The great weight of the present
German pressure is against the two
bulges of the line where the invaders
have driven salients into the allied
But, despite continued and most
vicious attacks, the Germans have
failed to gain ground. The allies not
only have held firm at all points, but
in several instances have taken the
aggressive and rewon positions from
DOOR TO FRANCE TO STAY
OPEN, DANIELS’ DEFI.
iels, secretary of the navy,
voiced the spirit of the Ameri-
can sea forces with this defiance
of German submarines, no mat-
ter where they may attempt to
“The great duty of our navy
is to keep open the door to
France—to carry our men and
munitions to the great battle
front and to guard food sup-
plies for our co-belligerents.
“That has been accomplished
thus far and we will continue to
keep the road open.”
INDICT SEVEN AS HUN SPIES.
Face Death on Charges of Attempted
Espionage and Treason.
New York.—Jeremiah A. O'Leary,
the Irish-American agitator, and six
others were indicted by the federal
grand jury on charges of conspiracy
to commit espionage and treason.
Punishment, upon conviction, can be
death. The other six indicted with
O'Leary were: John T. Ryan, Bar-
oness Maria K. de Victorica, Carl von
Rodiger, Willard Robinson, Albert
Paul Fricke and Emil Kipper.
IRON AND STEEL FOR WAR.
United States and Allies Will Require
Total Output. :
Washington. — Nonessential indus-
tries were cut off from steel and iron
by action of the War Industries Board
in agreement with the American Iron
and Steel Institute.
The order is effective to take place
No manufaéturer not producing for
the wos will be permitted to have iron
or ste "unless every war requirement
has br satisfled
As Waves of German Infantry
Advance They Are Mowed
Down By Hot Fire
IN WAR'S GREATEST BATTLE
Enemy Now Attacking on Ground Well
Known to Allied Forces Who Are
Ready to Resist All Advances
—Staffs Are Confident.
With the French Army In France. —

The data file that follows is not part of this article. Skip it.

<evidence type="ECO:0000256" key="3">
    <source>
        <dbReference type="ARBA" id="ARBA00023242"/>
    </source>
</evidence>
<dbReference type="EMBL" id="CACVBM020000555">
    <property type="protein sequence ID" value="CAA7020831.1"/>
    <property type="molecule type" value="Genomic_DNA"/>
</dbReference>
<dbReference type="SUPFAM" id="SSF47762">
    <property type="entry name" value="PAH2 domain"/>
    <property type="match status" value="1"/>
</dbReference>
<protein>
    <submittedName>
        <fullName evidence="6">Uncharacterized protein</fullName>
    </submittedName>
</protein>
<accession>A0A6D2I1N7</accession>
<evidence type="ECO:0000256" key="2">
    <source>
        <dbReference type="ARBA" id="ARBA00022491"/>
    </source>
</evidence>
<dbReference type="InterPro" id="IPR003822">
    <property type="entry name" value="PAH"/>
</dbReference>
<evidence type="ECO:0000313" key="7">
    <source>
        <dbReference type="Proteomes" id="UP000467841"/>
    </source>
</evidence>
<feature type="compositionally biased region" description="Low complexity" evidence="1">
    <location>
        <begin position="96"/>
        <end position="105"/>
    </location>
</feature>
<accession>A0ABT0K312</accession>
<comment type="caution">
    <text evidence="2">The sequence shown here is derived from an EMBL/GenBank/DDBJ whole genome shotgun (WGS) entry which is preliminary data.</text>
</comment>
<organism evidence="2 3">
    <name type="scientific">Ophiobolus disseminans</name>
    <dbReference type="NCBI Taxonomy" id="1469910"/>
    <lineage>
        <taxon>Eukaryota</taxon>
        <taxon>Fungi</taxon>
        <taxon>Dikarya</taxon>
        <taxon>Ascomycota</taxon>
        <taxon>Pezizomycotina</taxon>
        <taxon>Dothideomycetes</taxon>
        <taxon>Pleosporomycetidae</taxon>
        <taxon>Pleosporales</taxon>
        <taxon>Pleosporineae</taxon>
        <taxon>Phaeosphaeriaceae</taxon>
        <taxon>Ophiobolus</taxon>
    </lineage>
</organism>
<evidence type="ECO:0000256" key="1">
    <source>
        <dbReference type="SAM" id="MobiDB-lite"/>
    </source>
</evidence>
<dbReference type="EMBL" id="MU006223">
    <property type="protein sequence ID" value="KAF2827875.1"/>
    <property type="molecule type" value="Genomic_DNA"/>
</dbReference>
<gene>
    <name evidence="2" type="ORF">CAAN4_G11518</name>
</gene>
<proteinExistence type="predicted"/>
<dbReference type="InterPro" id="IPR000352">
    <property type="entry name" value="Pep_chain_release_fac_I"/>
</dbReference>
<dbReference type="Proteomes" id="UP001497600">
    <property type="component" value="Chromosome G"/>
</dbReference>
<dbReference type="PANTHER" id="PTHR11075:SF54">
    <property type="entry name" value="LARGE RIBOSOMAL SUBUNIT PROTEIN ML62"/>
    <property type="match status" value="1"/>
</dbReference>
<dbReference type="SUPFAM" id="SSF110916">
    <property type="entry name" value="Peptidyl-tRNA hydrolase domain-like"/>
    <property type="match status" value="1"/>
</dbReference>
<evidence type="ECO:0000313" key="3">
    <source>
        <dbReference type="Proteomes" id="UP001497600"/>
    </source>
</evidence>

Fighting in this war probably never
has been more severe than that going
on in the great battle of French and
German armies between Montdidier
and Noyon. :
Every foot of the enemy advances
now brings him farther into territory
which is thoroughly well known to
the allies and prepared for defense.
Therefore his task becomes momen-
tarily more difficult. The allied staffs
.1 are prepared to meet every eventual-
ity and display the most perfect con-
fidence in the outcome.
When the German infantry began
coming over in the densest masses
they encountered immediately an ex-
tremely hot fire from both machine
guns and artillery, which mowed them
down. Ever since, as fresh waves en-
tered the conflict, they were subjected
to similar punishment.
With the American Army In France.
—The United States marines attacked
the Germans after daybreak Monday
morning and penetrated the German
lines for about two-thirds of a mile on
a 600-yard front in the Belleau Wood,
northwest of Chateau-Thierry. The
Germans now hold only the northern
edge of the wood. The Americans
captured two Minenwerfers, which are
the largest pieces yet taken by them.
700,000 Americans in France.
Washington, D. C.—More than 700,-
000 American soldiers have gone over-
seas to carry back to France the en-
couragement and assistance which La-
fayette and Rochambeau brought to
‘America, Secretary Baker told the
French Alpine Chasseurs in bidding
them farewell here at the base of the
Hospitals Huns’ Favorite Target.
London. — The Germans bombed
British hospitals in France seven
times between May 15 and June 1,
according to a statement made in the
house of commons by J. I. MacPher-
son, under secretary of the war office.
The casualties numbered 991.
Many Weapons Taken From Aliens.
Harrisburg.—Fully 1,000 guns and
revolvers and numerous other weap-
ons have been confiscated by the state
authorities acting under the acts for-
bidding unnaturalized aliens from
owning or possessing firearms since
the first of the year. The bulk of
these weapons have been confiscated
by the state’s game wardens, who are
charged with the enforcement of the
law by the State Game Commission.
Neighbors Argue; One Is Stabbed.
Corry, Pa.—Henry Speelberg called
at the home of a neighbor; Alonzo
Hewlett, in Chautuaqua county, N. Y.,
to settle a dispute. During the talk
they quarreled and in the scuffle
Speelberg was stabbed several times
in the chest, probably fatally.